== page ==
Balancing the acid in drinks, especially cocktails, is vital. If the acidity is too low, your drink will taste too sweet, and too much acid will make it undrinkable.
Citrus fruits such as lemon and lime are usually the go-to acid agent. However, some bartenders are experimenting with alternative acid-adjusting techniques, which include citric acid.
Adding citric (and sometimes malic acid) can increase acidity to the level of lemon or lime. So how much citric acid should you use in your drinks?
We should use citric acid sparingly because of its concentrated acid profile. The recommendation is a quarter citric acid powder to one and a half ounces of water to make a citric acid solution.
In recent years, many bars and bartenders switched to using citric acid as the acidifying and balancing ingredient in their cocktails. Sustainability is one of the main reasons for this switch, but experimentation also plays a role.
We’ll look at the basic chemistry and production of citric acid powder and learn about the required ratios of citric acid to bring out the best in your drinks.
Some Basic Chemistry
Citric acid is a colorless organic substance commonly found in citrus fruits. The chemical formula is HOC(CO2H)(CH2CO2H)2 or simplified to C6H8O7.
It was first isolated in 1784 by the Swedish-German chemist Carl Wilhelm Scheele when he dried lemon juice, and it left behind crystals. Around the 1890s, large-scale production of citric acid began in Italy.
The juice was treated with hydrated lime (calcium hydroxide) to precipitate and isolate calcium citrate and converted back to citric acid by using diluted sulphuric acid.
Because of its tart and sour taste, in the food industry, we use it as a preserving and flavoring agent, especially in soft drinks and candies.
The Purpose of Citric Acid in Drinks
Traditionally the acid in cocktails comes from lemon or lime juice, which balances the sweetness. Sustainability concerns are one of the significant driving forces for opting for citric acid instead of using fruits.
Squeezing lemons and limes for fresh juice leaves a lot of waste behind, and obtaining them fresh usually comes with a high carbon footprint, especially outside the growing season due to imports.
Alternatives such as citric acid allow a bartender or mixologist more versatility and individual expression. You can read more about alternative acids here.
How Much Citric Acid To Use in Drinks
There are two ways of introducing citric acid to drinks and cocktails. One is to replace, e.g., lemon juice in a drink altogether, and the other is to make “replacement juices”, e.g., when replacing lime with grapefruit juice in a classic margarita.
Replacing Citrus Juice With Citric Acid
The first step to replacing citrus juice with citric acid is determining which citrus juice you want to imitate. We will discuss replacing lemon juice in cocktails, for which we need to follow the basic citric acid recipe.
¼ teaspoon of citric acid (powder) dissolved into 1½ ounces of water (1.2 grams of powder in 44 milliliters of water).
Here is a handy chart for various substances to experiment with in your mixology endeavors.
Let’s see how to use the basic citric acid in the classic Lemon Drop cocktail.
- 2 oz. vodka
- 1 oz. lemon juice
- 1 oz. of simple syrup
- ½ oz. triple sec
However, with our newfound acid replacement (citric acid solution), we change the recipe’s ingredients to read:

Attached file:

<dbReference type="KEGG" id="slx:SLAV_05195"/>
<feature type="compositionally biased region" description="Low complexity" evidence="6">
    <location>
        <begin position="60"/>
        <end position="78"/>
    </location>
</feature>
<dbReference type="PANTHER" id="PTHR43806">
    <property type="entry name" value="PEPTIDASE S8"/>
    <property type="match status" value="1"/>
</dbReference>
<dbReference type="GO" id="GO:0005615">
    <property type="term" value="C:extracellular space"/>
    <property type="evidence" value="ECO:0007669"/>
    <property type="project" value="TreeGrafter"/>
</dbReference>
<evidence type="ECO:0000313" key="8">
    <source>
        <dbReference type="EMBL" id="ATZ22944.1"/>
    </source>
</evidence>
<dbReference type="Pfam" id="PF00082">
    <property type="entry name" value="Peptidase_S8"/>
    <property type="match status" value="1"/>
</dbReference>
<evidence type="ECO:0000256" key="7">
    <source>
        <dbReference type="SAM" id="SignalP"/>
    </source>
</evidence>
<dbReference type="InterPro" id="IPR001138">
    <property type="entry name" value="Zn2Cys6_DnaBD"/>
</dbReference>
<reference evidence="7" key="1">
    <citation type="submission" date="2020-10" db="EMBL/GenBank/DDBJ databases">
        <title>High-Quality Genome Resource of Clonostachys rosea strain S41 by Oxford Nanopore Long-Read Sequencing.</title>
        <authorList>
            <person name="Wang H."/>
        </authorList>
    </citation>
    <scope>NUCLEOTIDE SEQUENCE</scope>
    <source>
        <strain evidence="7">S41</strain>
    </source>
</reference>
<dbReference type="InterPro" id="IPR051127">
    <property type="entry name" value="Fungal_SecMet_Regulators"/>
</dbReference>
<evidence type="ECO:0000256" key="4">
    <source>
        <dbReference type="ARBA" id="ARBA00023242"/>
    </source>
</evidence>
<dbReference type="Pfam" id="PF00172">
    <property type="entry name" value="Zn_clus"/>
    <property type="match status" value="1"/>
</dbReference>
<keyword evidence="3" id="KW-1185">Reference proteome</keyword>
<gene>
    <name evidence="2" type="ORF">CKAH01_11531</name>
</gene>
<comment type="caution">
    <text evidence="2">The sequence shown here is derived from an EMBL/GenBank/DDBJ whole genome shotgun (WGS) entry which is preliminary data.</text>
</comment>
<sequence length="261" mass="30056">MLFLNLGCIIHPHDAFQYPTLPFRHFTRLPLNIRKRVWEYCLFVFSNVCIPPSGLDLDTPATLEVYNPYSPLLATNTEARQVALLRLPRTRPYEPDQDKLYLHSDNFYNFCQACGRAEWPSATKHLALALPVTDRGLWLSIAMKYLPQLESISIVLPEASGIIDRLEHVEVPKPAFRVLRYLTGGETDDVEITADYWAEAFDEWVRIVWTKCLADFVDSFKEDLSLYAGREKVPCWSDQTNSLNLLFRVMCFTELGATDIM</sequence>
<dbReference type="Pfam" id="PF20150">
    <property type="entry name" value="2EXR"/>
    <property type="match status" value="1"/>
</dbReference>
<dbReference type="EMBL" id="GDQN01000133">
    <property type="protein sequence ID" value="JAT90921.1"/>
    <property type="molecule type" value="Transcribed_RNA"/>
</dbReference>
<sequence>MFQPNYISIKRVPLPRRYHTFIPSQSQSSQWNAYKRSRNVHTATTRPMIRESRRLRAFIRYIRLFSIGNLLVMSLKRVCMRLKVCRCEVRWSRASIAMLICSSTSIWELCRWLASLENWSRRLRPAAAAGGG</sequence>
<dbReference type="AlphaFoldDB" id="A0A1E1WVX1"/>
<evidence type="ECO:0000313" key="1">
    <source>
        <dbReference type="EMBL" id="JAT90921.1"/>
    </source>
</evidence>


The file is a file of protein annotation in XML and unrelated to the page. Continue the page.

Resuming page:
- 2 oz. vodka
- 1 oz. citric acid solution
- 1 oz. simple syrup
Keep in mind that the acid-adjusted recipe leaves out the ½ ounce triple sec/orange juice.
Making Replacement Juices
You can also turn all citrus juices more acidic by adding the citric acid powder to a fixed amount of fruit juice. There is also malic acid, which is another organic acid that gives fruits their sour taste and contributes to the sour taste in unripe apples.
For example, when you want to make your favorite margaritas but have run out of lime, you can substitute lime juice with grapefruit or any other citrus juice. Let’s see how to do that.
The amounts below are based on one liter (1.75 pints) of juice and grams/ounces of citric acid powder. We will look at the lemon mimicking options and the lime options. You can read more about this topic here.
Mimicking Lemon Acidity
- Grapefruit: add 40 grams (1.4 oz) of citric acid
- Orange: add 52 grams (1.8 oz) of citric acid
- Pineapple: add 52 grams (1.8 oz) of citric acid
Mimicking Lime Acidity
- Grapefruit: 27 grams (0.95 oz) citric acid and 13 grams (0.46 oz) malic acid
- Orange: 32 grams (1.13 oz) citric acid and 20 grams (0.46 oz) malic acid
- Pineapple: 32 grams (1.13 oz) and 20 grams (0.46 oz) malic acid.
A Note on Conversions
There are three teaspoons (tsp) in one tablespoon (tbsp).
The metric teaspoon is 5ml, while its US/Imperial counterpart is 4.93ml–regardless of this, three teaspoons equal a tablespoon in both Imperial and metric measurements. Thus, an Imperial teaspoon = 4.93ml, and an Imperial tablespoon is 14.79ml.
Medicine and nutritional measurements are always in the metric teaspoon of 5ml. We would recommend using a trusted online scientific converter when calculating conversions.
Use the same set of spoons or measuring equipment when measuring dry or wet goods.
A simple solution would be to have two sets of the same brand–use one set for dry ingredients and another for wet ingredients to avoid washing up and drying between measurements.
Suppose you are using vast amounts of lemons and limes. In that case, citric acid is a wonderful alternative to balance the acidity in drinks (it also prevents apple juice from becoming cloudy because of its preservative qualities.
Be bold and experiment, and If you have somehow botched your cocktail with too much sweetness or acidity, be sure to check these tips to make “corrections”.